Orban’s food price controls are more about control than about inflation
When Hungarian Prime Minister Viktor Orban announced that yet more products would be price capped in grocery stores by government decree, it was clear from the start that this was more about power and control than about combatting inflation.
Following a nationalistic playbook, it looks like Orban is using price caps to make business untenable for foreign-owned grocery chains, hoping they will decamp the country and leave his connected friends with their own monopolies. This has been a decade-long plan, chasing every corporate chain not owned by a Hungarian outside their borders.
That he would pursue this specific policy, which will lead to severe shortages for grocery customers and fuel the over 20% inflation rate, making consumers worse off, reveals how much he’s willing to sacrifice the livelihood of Hungarian households for his delusions.
The Orban playbook has now been played out for quite a while. It begins, as always, with a boastful policy to “help” his countrymen. But it always ends with a friend, colleague, or crony of Orban gaining a monopoly to enrich themselves at the expense of everyone else.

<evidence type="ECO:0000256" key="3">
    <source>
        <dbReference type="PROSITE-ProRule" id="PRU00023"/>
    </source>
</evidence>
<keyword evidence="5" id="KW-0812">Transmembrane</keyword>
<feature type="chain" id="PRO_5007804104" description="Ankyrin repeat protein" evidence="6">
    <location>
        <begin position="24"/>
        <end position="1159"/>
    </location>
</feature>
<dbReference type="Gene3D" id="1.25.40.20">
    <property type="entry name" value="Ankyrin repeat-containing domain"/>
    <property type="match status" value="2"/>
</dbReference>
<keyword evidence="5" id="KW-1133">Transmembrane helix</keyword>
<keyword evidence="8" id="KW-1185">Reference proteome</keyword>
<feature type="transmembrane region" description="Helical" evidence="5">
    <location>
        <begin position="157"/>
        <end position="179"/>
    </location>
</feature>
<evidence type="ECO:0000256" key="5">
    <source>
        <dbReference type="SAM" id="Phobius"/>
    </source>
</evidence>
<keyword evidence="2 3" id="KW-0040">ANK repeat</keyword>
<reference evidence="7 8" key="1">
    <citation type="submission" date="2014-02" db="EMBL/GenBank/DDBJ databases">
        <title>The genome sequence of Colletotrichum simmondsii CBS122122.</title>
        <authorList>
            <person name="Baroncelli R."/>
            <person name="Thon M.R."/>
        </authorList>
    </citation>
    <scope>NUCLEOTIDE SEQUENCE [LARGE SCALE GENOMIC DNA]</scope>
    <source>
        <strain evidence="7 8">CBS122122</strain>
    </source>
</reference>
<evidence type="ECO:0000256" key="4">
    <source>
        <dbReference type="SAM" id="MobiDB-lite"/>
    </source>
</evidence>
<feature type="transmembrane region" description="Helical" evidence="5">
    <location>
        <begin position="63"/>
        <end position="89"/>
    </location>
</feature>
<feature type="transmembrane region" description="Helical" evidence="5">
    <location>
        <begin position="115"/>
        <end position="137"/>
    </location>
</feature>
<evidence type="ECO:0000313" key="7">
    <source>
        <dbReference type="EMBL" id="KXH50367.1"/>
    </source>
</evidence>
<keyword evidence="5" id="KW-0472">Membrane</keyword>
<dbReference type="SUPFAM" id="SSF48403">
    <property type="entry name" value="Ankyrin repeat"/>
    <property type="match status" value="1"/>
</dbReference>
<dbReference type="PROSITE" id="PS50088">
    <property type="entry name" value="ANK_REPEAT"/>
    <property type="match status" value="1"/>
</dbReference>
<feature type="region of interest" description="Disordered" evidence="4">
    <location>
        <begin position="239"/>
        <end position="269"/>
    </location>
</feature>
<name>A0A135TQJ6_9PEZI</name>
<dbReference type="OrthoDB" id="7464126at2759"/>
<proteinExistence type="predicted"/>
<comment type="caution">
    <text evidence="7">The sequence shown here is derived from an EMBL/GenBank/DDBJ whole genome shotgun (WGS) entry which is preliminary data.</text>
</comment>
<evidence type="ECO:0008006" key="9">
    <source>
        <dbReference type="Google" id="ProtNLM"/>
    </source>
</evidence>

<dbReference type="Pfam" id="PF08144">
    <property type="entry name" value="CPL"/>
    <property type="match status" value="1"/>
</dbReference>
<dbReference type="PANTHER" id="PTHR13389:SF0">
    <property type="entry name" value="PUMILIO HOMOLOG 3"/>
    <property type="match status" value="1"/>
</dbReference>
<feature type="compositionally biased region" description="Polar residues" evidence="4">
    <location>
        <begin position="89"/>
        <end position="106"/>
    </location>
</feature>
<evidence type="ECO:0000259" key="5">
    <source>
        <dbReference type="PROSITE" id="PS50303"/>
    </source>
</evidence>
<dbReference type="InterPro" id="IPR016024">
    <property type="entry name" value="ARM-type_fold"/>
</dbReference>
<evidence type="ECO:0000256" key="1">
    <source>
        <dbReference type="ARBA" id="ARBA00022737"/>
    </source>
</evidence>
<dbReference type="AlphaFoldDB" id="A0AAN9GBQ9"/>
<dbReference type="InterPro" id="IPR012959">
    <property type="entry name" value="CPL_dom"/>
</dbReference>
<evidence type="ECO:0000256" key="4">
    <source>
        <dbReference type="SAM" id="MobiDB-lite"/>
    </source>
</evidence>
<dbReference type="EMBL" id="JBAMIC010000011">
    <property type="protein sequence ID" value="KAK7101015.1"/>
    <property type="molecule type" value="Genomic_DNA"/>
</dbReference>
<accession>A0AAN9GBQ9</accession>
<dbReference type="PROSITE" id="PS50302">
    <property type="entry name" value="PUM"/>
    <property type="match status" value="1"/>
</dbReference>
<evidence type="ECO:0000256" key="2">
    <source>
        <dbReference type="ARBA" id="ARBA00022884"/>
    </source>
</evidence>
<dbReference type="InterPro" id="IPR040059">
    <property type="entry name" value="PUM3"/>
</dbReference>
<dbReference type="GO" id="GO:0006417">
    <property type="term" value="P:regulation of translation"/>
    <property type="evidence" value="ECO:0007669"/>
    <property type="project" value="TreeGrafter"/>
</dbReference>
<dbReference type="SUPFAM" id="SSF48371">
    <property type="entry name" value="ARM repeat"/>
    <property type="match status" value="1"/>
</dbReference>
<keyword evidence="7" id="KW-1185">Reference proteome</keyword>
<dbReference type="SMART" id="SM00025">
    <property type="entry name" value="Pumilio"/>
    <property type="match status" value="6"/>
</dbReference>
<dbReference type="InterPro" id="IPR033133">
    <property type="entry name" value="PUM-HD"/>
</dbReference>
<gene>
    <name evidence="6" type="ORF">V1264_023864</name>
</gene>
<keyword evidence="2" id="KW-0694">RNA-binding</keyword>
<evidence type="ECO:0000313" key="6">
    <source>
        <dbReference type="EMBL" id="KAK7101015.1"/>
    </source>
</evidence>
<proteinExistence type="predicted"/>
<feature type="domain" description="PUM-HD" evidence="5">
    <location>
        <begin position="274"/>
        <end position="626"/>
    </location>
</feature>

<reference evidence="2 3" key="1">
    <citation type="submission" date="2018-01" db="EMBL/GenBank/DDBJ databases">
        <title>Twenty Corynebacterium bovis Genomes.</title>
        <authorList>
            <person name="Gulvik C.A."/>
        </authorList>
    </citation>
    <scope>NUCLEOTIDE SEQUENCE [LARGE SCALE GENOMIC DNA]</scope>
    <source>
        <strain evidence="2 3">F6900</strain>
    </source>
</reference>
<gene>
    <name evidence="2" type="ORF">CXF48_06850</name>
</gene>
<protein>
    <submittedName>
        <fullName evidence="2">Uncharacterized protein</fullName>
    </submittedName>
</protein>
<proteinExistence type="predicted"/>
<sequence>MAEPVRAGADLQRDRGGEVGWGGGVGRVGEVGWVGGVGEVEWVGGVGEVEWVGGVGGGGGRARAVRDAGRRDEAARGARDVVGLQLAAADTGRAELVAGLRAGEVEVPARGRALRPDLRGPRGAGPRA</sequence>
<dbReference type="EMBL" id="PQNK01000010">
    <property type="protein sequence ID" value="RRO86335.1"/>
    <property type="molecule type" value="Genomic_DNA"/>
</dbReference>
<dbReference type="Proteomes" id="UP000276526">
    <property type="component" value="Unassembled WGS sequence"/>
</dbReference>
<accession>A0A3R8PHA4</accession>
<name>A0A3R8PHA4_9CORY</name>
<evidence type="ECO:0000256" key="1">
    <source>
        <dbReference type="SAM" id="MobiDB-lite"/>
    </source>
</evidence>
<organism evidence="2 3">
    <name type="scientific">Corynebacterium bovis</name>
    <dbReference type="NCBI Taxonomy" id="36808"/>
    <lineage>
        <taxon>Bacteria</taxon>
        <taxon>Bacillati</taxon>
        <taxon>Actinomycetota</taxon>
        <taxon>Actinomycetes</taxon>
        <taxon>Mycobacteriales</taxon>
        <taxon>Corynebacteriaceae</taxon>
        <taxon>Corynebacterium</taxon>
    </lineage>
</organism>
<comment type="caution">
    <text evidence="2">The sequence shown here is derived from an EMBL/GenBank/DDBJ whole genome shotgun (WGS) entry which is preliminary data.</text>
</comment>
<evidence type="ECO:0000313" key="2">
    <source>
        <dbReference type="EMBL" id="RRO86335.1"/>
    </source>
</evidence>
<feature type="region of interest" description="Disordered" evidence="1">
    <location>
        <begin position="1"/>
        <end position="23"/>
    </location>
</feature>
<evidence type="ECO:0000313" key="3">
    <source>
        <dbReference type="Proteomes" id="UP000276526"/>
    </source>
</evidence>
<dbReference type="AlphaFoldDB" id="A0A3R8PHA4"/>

It all began over a decade ago when Hungary introduced a moratorium on opening supermarkets larger than 400 square meters. This was widely seen as helping the domestic chains. Any other chain could only open by following a tedious administrative process in which the government would approve (but usually deny) larger grocery stores.
Amid the pandemic, further burdens were put on larger retailers to mount the pressure. For example, businesses with over 1 million EUR net revenue were obliged to pay higher taxes progressively, in addition to paying corporate taxes. As most Hungarian-owned stores are organized as franchises, only a few were affected by this extra tax burden. The foreign chains, however, were the prime target.
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